If you’re like most leaders, you pride yourself on your ability to solve problems. You confront challenges head-on and enact swift solutions to keep your company on track and avoid disruption.
It’s what makes you a leader, right?
But what if the problem isn’t really…a problem? Or what if solving the problem only creates new ones? What if the problem at hand isn’t really worth solving, because it’s merely a symptom of a larger issue that needs to be addressed?
Is your swift solution really in order now?
Let’s look at an example. A longtime client — a big one — has suddenly converted to the competition. It’s a big hit for your company, and it’s up to you to solve this problem to protect your bottom line and avoid having to reduce staff.
As a decisive leader, your first impulse may be to shoot from the hip. Rally your sales team and see if you can bring the client back by offering a sweeter deal. Lower your price. Throw in extra goodies or services.
But if you follow this course, you may end up underselling your product and setting your team up for too much pressure to meet future goals. Even if you regain the client and win the battle, you may be setting yourself up to lose the war.
Leaders understand that the best solution is not necessarily the quickest, easiest or more obvious solution. And the problem, for that matter, is not necessarily the one that presents itself. Consider following these steps to refresh your decision-making approach, and possibly open the door to greater success.
1. Reframe the problem as a choice. Rather than viewing the situation through a “problem-solving” lens, refocus and look at it as an opportunity. Don’t spend too much time reviewing what happened; instead, focus on what you want to happen next. Identify several possible courses of action and select the one that will result in the best outcome for your company.
In the case of our hypothetical lost client, ask yourself: what are your choices? Cut your losses and try to make up for the lost revenue by finding new clients or encouraging expanded orders from existing clients? Offer your old client something new and more enticing? Or redeploy the now-underemployed resources within the company to branch out in an entirely new direction?
Once you have laid out your choices, you can assess the pros and cons of each one and select the most favorable.
2. Look for the opportunity. Is there a chance for improvement embedded in this problem? Why did this client jump ship, and how can you become the company that would have held onto this client? What were they looking for that you did not offer?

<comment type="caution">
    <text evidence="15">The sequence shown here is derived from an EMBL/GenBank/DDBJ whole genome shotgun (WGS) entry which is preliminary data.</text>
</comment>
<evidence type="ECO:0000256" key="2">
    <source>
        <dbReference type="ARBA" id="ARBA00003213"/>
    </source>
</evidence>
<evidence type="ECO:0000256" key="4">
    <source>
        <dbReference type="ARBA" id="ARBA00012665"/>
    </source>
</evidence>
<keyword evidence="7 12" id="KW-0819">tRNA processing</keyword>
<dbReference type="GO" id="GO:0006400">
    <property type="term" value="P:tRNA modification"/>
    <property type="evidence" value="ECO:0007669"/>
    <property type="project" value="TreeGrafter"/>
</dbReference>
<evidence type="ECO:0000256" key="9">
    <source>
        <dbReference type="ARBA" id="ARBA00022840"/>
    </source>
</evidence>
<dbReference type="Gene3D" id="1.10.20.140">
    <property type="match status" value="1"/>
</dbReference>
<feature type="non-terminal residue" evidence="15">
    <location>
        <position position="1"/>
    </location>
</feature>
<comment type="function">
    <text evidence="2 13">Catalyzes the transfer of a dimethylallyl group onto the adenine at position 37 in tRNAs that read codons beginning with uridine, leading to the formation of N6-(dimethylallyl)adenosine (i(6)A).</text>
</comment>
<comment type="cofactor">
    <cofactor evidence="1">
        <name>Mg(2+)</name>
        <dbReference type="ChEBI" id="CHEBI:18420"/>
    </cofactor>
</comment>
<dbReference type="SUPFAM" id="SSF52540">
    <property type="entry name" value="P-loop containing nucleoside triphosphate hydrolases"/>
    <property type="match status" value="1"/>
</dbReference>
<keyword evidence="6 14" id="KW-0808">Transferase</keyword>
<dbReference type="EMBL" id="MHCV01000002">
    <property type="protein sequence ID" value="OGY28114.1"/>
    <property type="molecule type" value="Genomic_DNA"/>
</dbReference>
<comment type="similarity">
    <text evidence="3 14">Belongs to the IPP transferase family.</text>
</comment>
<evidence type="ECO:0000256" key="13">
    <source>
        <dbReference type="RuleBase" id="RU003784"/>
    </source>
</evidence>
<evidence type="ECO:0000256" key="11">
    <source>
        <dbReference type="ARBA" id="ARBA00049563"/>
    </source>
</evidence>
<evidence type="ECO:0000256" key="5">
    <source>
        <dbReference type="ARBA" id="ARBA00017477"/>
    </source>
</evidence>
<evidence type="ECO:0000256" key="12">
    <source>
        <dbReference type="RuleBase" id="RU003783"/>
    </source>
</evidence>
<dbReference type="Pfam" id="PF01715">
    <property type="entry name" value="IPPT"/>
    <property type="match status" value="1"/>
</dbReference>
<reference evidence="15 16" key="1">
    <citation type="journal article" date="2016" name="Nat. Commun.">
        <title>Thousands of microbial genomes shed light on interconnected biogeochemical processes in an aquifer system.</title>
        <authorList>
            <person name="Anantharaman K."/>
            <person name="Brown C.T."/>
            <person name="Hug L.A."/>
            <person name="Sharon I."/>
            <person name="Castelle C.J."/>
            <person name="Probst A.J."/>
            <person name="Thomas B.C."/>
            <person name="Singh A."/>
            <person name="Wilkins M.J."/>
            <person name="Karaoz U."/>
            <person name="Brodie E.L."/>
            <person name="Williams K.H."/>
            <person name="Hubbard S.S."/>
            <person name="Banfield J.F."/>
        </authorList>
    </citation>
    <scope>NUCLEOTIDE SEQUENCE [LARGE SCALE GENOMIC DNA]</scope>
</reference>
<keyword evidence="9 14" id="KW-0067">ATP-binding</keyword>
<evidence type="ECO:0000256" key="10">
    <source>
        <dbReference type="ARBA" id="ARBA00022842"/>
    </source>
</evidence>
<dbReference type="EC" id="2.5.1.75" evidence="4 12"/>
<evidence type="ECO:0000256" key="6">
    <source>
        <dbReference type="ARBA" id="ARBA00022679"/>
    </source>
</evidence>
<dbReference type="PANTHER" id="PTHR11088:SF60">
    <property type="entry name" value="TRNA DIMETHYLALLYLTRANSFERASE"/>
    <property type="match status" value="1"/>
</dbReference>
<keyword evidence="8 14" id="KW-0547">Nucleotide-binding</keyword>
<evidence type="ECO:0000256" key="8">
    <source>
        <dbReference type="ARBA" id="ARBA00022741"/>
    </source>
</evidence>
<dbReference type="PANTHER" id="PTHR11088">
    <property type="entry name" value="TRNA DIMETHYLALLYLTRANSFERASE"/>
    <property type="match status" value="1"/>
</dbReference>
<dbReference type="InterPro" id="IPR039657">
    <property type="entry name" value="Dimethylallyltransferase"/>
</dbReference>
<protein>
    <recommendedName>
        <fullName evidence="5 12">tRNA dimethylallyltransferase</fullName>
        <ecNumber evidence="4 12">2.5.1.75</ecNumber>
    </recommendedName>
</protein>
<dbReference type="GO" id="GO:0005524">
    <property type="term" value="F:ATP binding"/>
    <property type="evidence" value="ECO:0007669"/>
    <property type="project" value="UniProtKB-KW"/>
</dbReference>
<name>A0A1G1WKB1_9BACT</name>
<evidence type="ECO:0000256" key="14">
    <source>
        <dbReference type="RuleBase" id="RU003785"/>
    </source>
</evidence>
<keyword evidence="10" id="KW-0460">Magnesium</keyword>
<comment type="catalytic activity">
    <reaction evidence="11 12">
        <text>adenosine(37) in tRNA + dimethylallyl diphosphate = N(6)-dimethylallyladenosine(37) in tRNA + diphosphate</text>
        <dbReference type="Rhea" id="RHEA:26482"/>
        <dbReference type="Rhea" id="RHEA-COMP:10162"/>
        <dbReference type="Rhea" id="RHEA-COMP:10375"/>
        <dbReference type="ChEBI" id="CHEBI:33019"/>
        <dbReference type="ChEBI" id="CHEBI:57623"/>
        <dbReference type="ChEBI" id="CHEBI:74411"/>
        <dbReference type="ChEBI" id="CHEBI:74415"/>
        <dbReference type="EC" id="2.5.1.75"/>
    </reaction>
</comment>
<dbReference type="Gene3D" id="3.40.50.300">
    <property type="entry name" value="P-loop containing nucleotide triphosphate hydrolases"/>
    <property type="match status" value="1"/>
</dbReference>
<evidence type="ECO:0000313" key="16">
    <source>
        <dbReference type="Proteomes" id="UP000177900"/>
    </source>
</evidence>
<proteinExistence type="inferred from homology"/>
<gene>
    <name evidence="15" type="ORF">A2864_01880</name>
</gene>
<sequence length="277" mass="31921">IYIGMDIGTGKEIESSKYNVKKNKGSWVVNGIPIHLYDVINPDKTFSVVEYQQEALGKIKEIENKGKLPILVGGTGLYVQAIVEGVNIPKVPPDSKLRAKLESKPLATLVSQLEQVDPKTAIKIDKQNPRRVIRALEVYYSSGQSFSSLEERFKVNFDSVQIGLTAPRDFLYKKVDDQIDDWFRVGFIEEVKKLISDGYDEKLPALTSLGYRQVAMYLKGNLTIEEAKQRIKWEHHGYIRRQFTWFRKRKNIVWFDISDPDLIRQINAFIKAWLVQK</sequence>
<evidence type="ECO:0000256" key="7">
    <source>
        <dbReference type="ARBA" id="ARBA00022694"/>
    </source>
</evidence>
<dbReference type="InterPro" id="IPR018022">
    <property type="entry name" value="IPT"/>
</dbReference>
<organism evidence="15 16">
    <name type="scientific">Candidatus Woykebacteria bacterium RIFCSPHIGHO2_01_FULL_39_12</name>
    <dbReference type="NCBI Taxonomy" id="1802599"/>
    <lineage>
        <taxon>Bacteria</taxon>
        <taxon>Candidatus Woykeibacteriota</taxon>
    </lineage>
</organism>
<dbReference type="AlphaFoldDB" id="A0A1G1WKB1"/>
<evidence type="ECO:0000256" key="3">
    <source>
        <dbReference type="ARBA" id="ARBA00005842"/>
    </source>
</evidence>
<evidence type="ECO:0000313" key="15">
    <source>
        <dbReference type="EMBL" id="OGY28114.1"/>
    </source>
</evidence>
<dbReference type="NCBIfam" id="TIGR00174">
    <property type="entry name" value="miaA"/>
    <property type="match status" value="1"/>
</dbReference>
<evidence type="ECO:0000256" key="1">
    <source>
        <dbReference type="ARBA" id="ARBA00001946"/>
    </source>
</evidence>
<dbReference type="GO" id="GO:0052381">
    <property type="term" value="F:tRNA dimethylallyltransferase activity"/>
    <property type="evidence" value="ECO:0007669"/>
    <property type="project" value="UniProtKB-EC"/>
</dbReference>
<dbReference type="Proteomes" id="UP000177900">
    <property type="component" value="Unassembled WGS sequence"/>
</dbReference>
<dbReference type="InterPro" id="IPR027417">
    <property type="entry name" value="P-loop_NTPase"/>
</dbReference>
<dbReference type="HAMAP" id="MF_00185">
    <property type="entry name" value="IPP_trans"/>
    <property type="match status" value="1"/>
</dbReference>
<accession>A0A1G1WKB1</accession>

Pursuing this path will require you to cultivate an atmosphere that encourages openness. The reasons you lost this client are surely known to individuals within your company, but they may be reluctant to speak. You must create a safe space for transparent communication. You’ll need to reach out across vertical lines within the company to make sure the real story isn’t being hidden in a silo somewhere.
On the other hand, the “problem” may have created other opportunities entirely. Your lost account has created some slack within the company: unused employee time and other resources have just been freed up. Forget about the lost client; What is it that you could be doing to deploy those resources in a direction that will make you more competitive in the future? This just may be the golden opportunity you’ve been waiting for to try something new.
3. Step back from the problem. Is it really worth solving? What if the reason you lost that client was that they were not a good fit for your company? Talk to your team and try to learn about your relationship with that client. If you start hearing responses like, “I could never make them happy,” or “I was always bending over backward to provide them with something different from what we’re set up to do,” then perhaps it’s time to take a good look at why you were doing business together in the first place. Is your sales team marketing your product correctly? Are you missing out on potential customers who do not fully understand how you can help them?
Maybe the problem is not the lost client — it’s all the other clients you are losing because your staff is not succeeding at appropriately representing your capabilities to the outside world. Again, it’s not a problem…it’s an opportunity. What do you need to do to better communicate what you offer?
4. Test drive your solution. Once you’ve tentatively selected a course of action, take it for a test drive. Does it align with your existing goals and strategy? If not, what needs adjusting? Run some numbers. Will it resolve the financial problem you set out to address, if not now, then within a reasonable time frame?
Next time you’re presented with a “problem,” take a deep breath and ask yourself: what can I do to make this problem my next great opportunity for success? It might just lead you in unexpected directions.